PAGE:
Your word for the day. (It's actually just the name of this municipality.)

The view from the edge of the plateau was amazing. I knew I had miles to go, but I couldn’t resist stopping for a bunch of photos.

The cutest little stream ever! For today, at least.

Then the downhill part began. Much lumpier than the other side, with a couple of terrible-looking bridges that looked like they’d been traumatized by large trucks and ice, perhaps simultaneously, for years.

Apparently someone plunged off the highway and died here...

That's a pretty screwed-up bridge.

I was applying the brake constantly, keeping my speed to a safe level just in case I hit something weird. Sure enough I came to the bottom of a hill and there was a big washout of sand spread across the road. The bike tipped and I landed on my side.

Where I took a spill.

An impression of my side, in the dirt.

I fell into the sand, which made a nice cushion. If I’d been going faster it would have been a lot worse because my momentum would have carried me out of the sand as I fell, and I would have landed and slid across hard-packed dirt with gravel on it. Assuming I didn’t bruise anything, the friction would have probably torn through my pants and jacket, rendering them both useless as insulating layers.

Simply being unable to protect myself from the cold wind might have forced me to cut my trip short. Wind protection is that important!

As it was, I just got up, pushed my bike upright, slapped a lot of dirt off … and carried right on with the journey.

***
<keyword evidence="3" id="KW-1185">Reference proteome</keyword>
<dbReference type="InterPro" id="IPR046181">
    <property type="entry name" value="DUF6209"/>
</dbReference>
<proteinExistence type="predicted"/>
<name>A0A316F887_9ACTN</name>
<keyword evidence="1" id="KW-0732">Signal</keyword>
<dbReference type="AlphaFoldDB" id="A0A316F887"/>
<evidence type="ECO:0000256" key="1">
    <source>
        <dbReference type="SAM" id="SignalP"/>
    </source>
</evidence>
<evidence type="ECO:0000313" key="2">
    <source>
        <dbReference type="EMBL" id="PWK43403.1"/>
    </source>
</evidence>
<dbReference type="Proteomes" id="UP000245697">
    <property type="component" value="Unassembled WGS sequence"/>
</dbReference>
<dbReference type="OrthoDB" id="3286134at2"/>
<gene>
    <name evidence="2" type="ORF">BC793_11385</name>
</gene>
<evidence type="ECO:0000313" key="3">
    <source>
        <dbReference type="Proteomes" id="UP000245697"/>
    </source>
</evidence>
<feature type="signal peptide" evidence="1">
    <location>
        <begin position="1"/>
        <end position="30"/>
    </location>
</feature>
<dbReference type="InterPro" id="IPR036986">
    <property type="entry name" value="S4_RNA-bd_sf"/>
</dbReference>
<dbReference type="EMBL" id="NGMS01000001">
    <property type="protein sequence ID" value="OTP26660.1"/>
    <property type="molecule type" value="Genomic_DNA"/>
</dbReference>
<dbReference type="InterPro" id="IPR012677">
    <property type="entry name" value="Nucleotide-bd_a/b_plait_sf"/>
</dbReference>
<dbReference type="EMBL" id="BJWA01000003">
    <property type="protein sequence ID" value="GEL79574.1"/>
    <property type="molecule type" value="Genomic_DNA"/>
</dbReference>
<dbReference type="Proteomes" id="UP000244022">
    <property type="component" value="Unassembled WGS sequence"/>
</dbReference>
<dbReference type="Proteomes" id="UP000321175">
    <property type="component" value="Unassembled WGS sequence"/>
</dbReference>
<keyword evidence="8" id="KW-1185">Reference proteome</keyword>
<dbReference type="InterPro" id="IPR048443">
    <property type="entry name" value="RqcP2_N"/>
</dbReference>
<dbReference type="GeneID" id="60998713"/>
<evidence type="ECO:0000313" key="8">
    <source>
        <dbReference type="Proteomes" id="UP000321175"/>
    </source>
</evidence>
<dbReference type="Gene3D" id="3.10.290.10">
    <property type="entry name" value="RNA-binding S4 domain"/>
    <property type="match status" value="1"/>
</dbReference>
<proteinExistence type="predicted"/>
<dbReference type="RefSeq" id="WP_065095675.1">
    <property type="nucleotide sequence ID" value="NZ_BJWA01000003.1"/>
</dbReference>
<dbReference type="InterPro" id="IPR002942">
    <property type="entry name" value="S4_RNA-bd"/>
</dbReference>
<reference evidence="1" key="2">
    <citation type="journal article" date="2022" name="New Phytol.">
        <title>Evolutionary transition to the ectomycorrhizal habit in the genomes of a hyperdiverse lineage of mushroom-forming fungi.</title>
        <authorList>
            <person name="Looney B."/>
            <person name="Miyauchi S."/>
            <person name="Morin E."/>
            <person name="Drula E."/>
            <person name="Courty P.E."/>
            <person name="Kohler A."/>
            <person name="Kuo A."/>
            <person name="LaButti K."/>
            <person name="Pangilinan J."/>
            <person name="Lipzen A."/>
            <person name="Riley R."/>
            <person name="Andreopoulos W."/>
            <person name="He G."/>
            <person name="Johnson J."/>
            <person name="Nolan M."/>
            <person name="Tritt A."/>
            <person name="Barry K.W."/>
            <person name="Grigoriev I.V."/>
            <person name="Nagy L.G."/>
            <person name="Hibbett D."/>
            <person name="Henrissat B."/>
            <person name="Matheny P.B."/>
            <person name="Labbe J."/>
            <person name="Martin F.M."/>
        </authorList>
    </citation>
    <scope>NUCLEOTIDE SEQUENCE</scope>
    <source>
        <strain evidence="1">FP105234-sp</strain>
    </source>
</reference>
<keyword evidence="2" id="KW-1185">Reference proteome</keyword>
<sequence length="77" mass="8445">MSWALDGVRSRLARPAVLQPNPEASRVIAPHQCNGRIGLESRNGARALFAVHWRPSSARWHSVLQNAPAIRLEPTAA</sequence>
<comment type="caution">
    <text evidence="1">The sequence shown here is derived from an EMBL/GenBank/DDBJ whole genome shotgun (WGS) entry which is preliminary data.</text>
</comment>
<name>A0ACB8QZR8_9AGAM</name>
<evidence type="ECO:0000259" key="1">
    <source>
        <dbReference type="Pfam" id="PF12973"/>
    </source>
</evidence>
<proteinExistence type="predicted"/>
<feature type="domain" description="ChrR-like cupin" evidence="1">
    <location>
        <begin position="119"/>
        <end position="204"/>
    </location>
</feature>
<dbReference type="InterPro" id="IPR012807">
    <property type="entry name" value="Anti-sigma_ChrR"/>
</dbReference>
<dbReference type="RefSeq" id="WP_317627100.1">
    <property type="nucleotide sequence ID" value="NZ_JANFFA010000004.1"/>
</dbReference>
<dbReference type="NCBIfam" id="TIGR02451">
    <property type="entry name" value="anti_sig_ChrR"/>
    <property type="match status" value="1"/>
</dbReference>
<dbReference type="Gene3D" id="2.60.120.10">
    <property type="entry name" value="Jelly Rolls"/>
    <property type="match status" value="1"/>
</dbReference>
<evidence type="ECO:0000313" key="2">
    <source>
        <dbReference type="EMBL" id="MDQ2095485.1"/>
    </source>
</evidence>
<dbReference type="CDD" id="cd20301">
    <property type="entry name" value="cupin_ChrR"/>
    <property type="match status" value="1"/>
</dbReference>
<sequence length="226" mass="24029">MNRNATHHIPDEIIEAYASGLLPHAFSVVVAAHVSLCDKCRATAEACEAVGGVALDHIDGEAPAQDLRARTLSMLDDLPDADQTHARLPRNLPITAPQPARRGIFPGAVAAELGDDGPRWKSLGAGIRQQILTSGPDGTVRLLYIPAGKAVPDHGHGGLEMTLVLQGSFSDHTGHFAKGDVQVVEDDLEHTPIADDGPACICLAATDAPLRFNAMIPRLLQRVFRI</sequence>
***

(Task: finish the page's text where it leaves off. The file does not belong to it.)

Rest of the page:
By the time I was at the bottom of the hill and back on Highway 1, it was fully dark. I hauled out my phone and considered the options. About a mile south was a campground, but it was in the wrong direction and I would have to retrace my steps in the morning. I hated retracing my steps. I could push ahead to the campground at Fossholl – a tiny roadside installation next to a waterfall – and that would line me up nicely to do the next 30 miles to Lake Mývatn. “That sounds good,” I thought, “and besides I like riding at night.”

I put some spooky short stories on the iPod and got to pedaling. The night time rewarded me, with moonlit skies, shadowy open fields, and for a while I even rode alongside a big lake, only a few meters from the water. I got inspired and narrated a little essay into my phone, on what the experience of bike touring is like. It was quite late when I finally got to the campground at Fossholl but it felt like I’d made a good decision. Night riding plays hell with the schedule for hotels and restaurants and attractions, but it’s so pleasant that it’s worth it sometimes.